By Nidhi Sinha:
People who have been lucky enough to witness the iconic band Guns N’ Roses play live, have also been angry witnesses to the infamous habit of singer Axl Rose- his unpunctuality. The wait would eventually be worth it for them, as the band worked in tandem to produce music that sent shivers down the spine. This, however, is the pretty picture of the past.
Today the only thing keeping their magic alive is, ironically, the melodies of the past, and of course, the name ‘Guns N’ Roses’. The original line up disintegrated, piece-by-piece until Axl Rose remained the last man standing. The bitter falling apart of the original line up of the band began in the 90s, when drummer Steven Adler left the band owing to his over dependence on drugs. The final shock came in 1996, when the wildly popular guitarist Slash quit the band after differences between him and his once good friend Axl Rose became insurmountable. While Slash wanted to continue producing blues inflected rock music, Axl wanted a new, ‘industrial’ direction for the band.
It took him a good thirteen years and a lot of legal battles, but Rose managed to keep the band alive. But it is a sad truth that this new avatar, the ‘guns’, has not come close to recreating the magic of the ‘old guns’. This is probably the reason why one could hear scattered cries of “we want Slash!” in the recent concert of the band in Delhi, their first ever Indian tour.
The announcement of their Indian tour came last year, much to the excitement of their Indian fans. However, it was hard to miss the strain acknowledging the absence of Slash, or rather the entire original line up in the actual concert. It takes three guitarists to fill in the shoes of the Guitar God, and it would be unfair to blame them; yet the one thing that hasn’t changed is the uninhibited dynamism of Axl Rose. One distinctly positive change that has occurred, among the more not-so-positive ones, is the band’s extraordinary punctuality. Add to that raw, adrenaline pumping energy and classics like Sweet Child o’ Mine, and you get one brilliant live concert.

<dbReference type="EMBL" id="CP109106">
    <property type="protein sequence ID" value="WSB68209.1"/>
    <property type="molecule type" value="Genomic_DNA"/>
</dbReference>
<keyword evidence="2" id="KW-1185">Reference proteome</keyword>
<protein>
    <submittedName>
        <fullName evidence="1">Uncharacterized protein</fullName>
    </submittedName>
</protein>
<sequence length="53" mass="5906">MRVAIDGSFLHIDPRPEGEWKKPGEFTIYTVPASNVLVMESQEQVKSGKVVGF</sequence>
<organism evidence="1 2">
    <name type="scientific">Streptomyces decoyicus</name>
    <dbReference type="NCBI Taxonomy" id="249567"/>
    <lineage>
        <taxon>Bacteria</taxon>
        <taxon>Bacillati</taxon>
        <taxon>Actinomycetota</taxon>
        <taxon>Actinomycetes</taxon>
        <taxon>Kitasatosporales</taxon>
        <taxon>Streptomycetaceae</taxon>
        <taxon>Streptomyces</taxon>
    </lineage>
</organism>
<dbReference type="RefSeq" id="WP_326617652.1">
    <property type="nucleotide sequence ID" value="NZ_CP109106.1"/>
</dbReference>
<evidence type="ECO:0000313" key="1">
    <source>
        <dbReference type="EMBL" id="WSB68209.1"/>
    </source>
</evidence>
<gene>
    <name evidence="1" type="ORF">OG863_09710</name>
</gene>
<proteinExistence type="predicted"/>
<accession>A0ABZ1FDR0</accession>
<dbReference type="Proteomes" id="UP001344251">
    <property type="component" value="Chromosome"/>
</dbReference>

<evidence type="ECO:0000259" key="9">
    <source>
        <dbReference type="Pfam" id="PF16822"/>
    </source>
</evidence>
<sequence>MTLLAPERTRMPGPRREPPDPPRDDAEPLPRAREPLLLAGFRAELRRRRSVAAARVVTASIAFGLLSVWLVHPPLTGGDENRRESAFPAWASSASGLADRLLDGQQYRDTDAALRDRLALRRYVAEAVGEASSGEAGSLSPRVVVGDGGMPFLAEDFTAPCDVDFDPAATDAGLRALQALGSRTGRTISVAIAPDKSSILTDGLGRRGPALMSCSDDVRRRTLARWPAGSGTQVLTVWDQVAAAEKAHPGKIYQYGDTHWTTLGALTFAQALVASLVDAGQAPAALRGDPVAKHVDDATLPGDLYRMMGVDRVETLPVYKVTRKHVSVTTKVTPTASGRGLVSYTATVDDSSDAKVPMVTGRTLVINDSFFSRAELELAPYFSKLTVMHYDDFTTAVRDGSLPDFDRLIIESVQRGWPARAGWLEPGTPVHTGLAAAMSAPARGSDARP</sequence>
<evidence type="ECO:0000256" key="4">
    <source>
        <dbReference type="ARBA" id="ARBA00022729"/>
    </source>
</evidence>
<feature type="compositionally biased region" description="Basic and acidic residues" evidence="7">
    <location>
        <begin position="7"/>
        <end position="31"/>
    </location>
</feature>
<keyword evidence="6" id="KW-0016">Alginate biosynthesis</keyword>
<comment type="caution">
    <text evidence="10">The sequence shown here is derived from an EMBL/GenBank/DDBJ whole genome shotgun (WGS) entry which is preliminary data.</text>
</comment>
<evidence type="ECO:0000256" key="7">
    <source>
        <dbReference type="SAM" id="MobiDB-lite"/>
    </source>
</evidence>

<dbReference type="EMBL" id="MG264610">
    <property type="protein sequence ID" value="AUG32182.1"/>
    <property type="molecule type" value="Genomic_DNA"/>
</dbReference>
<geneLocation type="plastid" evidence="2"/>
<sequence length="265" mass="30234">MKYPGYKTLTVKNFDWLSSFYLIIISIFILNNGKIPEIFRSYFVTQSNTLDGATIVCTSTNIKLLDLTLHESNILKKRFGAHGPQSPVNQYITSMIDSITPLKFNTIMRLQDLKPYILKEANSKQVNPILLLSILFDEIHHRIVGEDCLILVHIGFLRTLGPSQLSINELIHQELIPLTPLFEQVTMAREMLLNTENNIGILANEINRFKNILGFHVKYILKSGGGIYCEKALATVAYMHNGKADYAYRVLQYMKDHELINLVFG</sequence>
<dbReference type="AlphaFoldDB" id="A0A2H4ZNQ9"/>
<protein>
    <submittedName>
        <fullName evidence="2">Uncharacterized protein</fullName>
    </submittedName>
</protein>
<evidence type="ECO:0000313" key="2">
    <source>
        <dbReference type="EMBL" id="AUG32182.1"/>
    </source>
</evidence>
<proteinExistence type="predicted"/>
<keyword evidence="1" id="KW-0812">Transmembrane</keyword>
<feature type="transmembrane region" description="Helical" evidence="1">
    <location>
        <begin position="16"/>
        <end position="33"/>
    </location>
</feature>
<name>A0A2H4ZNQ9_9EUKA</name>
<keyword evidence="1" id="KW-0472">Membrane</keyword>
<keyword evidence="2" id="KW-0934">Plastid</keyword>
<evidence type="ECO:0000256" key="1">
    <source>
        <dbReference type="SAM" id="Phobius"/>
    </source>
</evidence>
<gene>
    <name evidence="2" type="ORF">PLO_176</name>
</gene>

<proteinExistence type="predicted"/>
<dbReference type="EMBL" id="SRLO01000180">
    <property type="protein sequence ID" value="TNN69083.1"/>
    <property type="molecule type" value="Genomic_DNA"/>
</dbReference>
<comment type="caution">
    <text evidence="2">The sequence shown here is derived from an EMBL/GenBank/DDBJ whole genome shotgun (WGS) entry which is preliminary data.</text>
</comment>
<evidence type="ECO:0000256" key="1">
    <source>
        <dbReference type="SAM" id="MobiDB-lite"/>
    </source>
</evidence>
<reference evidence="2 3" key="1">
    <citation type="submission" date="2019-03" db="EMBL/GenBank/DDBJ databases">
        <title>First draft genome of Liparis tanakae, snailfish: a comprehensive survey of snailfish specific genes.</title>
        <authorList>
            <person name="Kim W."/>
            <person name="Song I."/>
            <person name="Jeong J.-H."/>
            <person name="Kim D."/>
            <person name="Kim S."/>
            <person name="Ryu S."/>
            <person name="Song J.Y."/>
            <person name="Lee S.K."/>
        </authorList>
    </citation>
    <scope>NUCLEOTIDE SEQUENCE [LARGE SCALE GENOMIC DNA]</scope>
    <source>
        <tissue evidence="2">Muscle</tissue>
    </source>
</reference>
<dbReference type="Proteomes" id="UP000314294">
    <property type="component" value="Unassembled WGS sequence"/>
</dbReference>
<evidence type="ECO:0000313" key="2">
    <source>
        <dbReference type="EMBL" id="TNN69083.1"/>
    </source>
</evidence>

Age has encroached on the singer as far as his looks are concerned, but he sure does know the art of burning it to splinters on stage. A GN’R-illiterate person attending the concert, for the sake of it probably, would second-guess their assumption of the age betrayed by his physical appearance. The animated vigour of the rock star leaked energy that pumped the palpitating crowd, alarmingly so, in some relentless head banging cases and lent an air of ethereality to the atmosphere.
The punctuation of the classics with newer songs and covers, allowed both the old and new to harmoniously balance. Masterpieces like Welcome to the Jungle, the rock ballad November Rain, Patience and Sweet Child o’ Mine were subject to roaring welcome and heightened energy in the fans, which is no surprise. The band did full justice to these evergreen songs, albeit a few guitar glitches in some solo portions were noticeable. These glitches could largely be ignored if one soaked in the pure emotion and impulse of the music pouring down from the stage. You could close your eyes, chanting lyrics along with the rest of the crowd, and be transported to a whole different era — that in which this wonderful music was actually written. On the other hand, you could stand there and wish for those same things, chanting “we want Slash!” Most fans donned the former attitude, all credits to the new guns working hard to fill in the shoes of the old ones.
The larger picture, it is crucial to acknowledge, is that India has opened up profoundly to rock music and culture. The ugly truth remains that the worldwide rock scene has deteriorated from what it was in the later half of the 20th century; 21st century fans hold fast to those classics and reminisce of a time, which, ironically enough, they weren’t a part of.